I Timothy 6:6, “Now godliness with contentment is great gain.” But no matter what you have in the world if you don’t have Christ you’ll not be content. There’s a famine in the land, the Bible tells us. Amos 8:11-12, “For the word of God. Behold the days are coming, says the Lord God, that I’ll send a famine in the land. Not a famine of bread,” notice again, “or a thirst of water.” Eating and drinking. Why does it say there’s a famine? Because people are eating and drinking, but it’s empty calories. They’re eating and drinking the wrong thing. “A thirst for water, but of hearing the words of the Lord. And they’ll wander from sea to sea and from north to east and shall run to and fro to seek the word of the Lord and not find it.” So notice what I just did there. I just read a verse that said if a person doesn’t have the word of the Lord they’re going to experience hunger and thirst and they’ll be famished spiritually. Isn’t that what that just said? And what satisfies that hunger and that thirst? Jesus does. He is the living water. He is the bread of life and you find both of those in the Bible. That’s the key for satisfying that. So are you hungry and thirsty for Jesus? Do you read the word? Ephesians 5:18, “Do not be drunk with wine,” which is excess. It’s just dissipation is what that says. “But be filled with the Spirit.” So it counters the wrong kind of thirst, the worldly thirst, the intoxication of the world, with the right kind of thirst: being filled with the word of God and the Spirit of God.

Now you’ll notice that Jesus tries to encourage hunger. Have you ever had somebody say, you invite them to lunch and they say, “Well, you know, I’d like to visit with you, but I just ate. Maybe I’ll just have a little something.” And so they say they’re not hungry, but then when you get to the restaurant and they see the display and they see the menu and it’s all arranged and designed with the pictures and the trappings to encourage hunger, all of a sudden they say, “Well, maybe I will have something.” You ever been to a nice restaurant, when you get done eating they say, “Would you like any dessert?” And they bring by the dessert tray and they roll it by you. And what you’re looking at may not even be real. It could be wax. But they create it. Why do they do that? They want to inspire a craving within you. You know, Jesus wants to do that. He wants to encourage and inspire with us a craving for what is good. He wants to encourage us to hunger and thirst after Him. By the way, that’s good evangelism. That’s good soul winning, is if you increase, if you create, inspire, instigate within another person a hunger and a thirst for God. That’s the idea. Instead of just beating people over the head with a Bible saying, “This is what you ought to be doing.” You’re not going to get anywhere. One of the things they do with a baby when it first may not be nursing. To get that nursing action going there in their little mouths sometimes they’ll take a little bit of honey. At least this used to be the practice in Bible times. And they’d put it on the roof of their mouth. This is before they invented peanut butter. And they put it on the roof of the mouth and they start going like that. And then you put them to the breast and all of a sudden it kicks in. They figure out how everything works. They get a little bit of encouragement.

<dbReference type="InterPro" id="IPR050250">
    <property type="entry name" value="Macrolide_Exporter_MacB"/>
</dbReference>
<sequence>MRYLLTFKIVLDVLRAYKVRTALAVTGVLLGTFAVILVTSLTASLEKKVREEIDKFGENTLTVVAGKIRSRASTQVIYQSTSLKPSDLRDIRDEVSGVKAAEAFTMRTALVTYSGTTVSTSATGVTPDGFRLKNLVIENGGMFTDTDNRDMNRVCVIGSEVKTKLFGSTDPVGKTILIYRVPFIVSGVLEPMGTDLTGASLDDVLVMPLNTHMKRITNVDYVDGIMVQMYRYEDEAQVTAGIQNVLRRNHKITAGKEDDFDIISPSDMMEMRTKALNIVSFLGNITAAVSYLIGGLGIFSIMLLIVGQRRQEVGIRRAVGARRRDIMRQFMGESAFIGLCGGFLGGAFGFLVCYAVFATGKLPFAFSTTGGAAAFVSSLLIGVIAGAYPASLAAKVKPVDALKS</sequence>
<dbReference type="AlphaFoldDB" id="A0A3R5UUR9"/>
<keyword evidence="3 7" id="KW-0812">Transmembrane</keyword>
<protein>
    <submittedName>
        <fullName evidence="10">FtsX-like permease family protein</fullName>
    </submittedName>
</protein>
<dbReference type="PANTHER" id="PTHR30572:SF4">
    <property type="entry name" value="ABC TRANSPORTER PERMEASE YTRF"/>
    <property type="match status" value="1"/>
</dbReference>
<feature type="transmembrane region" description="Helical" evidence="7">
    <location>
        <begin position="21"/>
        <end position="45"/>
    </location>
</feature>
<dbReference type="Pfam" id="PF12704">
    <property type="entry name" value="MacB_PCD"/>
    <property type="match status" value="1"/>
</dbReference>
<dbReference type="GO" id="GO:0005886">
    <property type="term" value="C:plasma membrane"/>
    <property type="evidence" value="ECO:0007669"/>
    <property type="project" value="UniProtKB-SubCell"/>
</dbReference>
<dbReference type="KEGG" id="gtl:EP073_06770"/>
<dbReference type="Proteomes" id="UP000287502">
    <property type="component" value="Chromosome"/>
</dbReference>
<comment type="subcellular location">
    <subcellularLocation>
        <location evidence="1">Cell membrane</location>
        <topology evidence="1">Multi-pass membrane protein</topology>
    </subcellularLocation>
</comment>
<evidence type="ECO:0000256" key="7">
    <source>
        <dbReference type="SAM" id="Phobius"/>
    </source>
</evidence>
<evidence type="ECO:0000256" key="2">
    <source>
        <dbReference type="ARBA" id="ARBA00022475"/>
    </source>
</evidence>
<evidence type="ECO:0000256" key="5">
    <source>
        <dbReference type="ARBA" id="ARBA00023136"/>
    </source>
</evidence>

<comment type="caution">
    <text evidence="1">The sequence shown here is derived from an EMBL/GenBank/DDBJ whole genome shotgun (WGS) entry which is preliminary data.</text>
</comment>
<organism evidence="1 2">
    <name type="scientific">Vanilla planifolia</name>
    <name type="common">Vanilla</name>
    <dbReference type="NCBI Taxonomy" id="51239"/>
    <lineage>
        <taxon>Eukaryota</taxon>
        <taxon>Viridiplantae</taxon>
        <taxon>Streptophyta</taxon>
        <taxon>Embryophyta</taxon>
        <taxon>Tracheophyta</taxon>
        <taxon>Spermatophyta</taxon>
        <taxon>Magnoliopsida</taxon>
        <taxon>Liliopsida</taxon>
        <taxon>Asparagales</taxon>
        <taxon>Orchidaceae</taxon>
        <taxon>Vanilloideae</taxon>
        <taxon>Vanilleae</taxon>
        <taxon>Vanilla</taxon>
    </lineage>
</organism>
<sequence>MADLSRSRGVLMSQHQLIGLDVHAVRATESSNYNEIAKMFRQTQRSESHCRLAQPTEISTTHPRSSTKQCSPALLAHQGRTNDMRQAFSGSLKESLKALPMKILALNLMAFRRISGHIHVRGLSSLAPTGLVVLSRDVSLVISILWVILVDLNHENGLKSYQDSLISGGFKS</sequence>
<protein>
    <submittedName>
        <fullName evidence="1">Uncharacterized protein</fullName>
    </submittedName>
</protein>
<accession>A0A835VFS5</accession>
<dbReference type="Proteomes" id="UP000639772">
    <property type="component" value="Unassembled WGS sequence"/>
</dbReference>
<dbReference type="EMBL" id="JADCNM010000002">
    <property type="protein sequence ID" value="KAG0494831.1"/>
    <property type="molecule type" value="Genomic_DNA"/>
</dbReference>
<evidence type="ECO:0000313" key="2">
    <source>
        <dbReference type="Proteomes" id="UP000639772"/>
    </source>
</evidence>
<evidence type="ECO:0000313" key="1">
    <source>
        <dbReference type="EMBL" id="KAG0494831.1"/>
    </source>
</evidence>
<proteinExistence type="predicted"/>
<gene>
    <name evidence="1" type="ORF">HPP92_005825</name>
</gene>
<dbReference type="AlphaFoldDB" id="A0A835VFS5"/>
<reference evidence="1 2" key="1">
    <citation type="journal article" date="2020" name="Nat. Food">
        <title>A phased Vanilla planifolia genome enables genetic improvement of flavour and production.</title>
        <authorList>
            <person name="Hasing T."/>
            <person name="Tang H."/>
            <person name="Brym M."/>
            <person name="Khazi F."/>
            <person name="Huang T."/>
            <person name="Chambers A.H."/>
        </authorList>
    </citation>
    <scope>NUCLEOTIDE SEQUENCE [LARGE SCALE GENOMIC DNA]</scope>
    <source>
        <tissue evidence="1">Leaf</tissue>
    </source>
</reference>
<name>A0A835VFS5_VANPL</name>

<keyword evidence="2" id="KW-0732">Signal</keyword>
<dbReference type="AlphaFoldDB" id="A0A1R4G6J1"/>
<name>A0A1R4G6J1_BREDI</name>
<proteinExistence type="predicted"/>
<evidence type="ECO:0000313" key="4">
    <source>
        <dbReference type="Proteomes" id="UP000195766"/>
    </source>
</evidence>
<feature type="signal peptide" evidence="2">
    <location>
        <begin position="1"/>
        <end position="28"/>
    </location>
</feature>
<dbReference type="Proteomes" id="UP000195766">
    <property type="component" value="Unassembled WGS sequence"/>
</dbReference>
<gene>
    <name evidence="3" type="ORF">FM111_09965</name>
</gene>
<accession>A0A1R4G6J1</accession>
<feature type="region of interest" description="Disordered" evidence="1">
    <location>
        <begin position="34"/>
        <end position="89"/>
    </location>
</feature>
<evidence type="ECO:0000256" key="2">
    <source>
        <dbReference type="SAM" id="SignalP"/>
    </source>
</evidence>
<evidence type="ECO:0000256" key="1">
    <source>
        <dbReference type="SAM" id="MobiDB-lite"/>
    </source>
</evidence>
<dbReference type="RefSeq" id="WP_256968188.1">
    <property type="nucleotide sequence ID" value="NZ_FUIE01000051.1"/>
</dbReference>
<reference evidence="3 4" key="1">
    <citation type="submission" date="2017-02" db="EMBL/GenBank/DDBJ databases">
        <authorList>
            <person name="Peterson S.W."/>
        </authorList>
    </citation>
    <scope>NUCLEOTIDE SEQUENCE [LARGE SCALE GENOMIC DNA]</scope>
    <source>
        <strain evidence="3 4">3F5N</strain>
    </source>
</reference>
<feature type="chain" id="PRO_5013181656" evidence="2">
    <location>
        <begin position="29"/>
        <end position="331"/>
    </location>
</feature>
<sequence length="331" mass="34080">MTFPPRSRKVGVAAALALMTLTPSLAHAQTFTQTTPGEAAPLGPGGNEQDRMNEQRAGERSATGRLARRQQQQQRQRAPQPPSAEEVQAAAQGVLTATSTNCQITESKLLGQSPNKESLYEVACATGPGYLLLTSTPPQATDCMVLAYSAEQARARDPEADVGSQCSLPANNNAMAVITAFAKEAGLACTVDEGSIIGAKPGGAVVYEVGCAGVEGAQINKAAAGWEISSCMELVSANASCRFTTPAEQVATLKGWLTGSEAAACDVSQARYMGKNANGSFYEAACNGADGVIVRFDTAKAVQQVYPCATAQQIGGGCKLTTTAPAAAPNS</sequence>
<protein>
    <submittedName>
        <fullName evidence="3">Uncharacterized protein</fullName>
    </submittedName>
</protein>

But the Bible tells us that as children of God we should desire the sincere milk of the word. And the Lord wants to instill, to create that desire in us. Why do you think that He told the children of Israel, Leviticus 20:24, “But I have said unto you, ‘You will inherit their land,’ and I’ll give it to you to possess. A land flowing with milk and honey.” Why does God compare the Promise Land to a land flowing with milk and honey? Had they ever seen it before? The children of Israel that lived in the days of Moses, had they ever seen it before? So what would make them want to go there? He was wanting to create within their minds a craving. If you lived back in Bible times these metaphors of milk and honey represented the very richest, sweetest forms of food that you could eat and drink. Isn’t that right? And so He used this to create a craving. It’s like the Lord walked by with the dessert tray and said, “You want to go to the Promise Land? This is the Promise Land, flowing with milk and honey.” And they started going, “Yeah, sounds pretty good.” He was creating within them a hunger for it.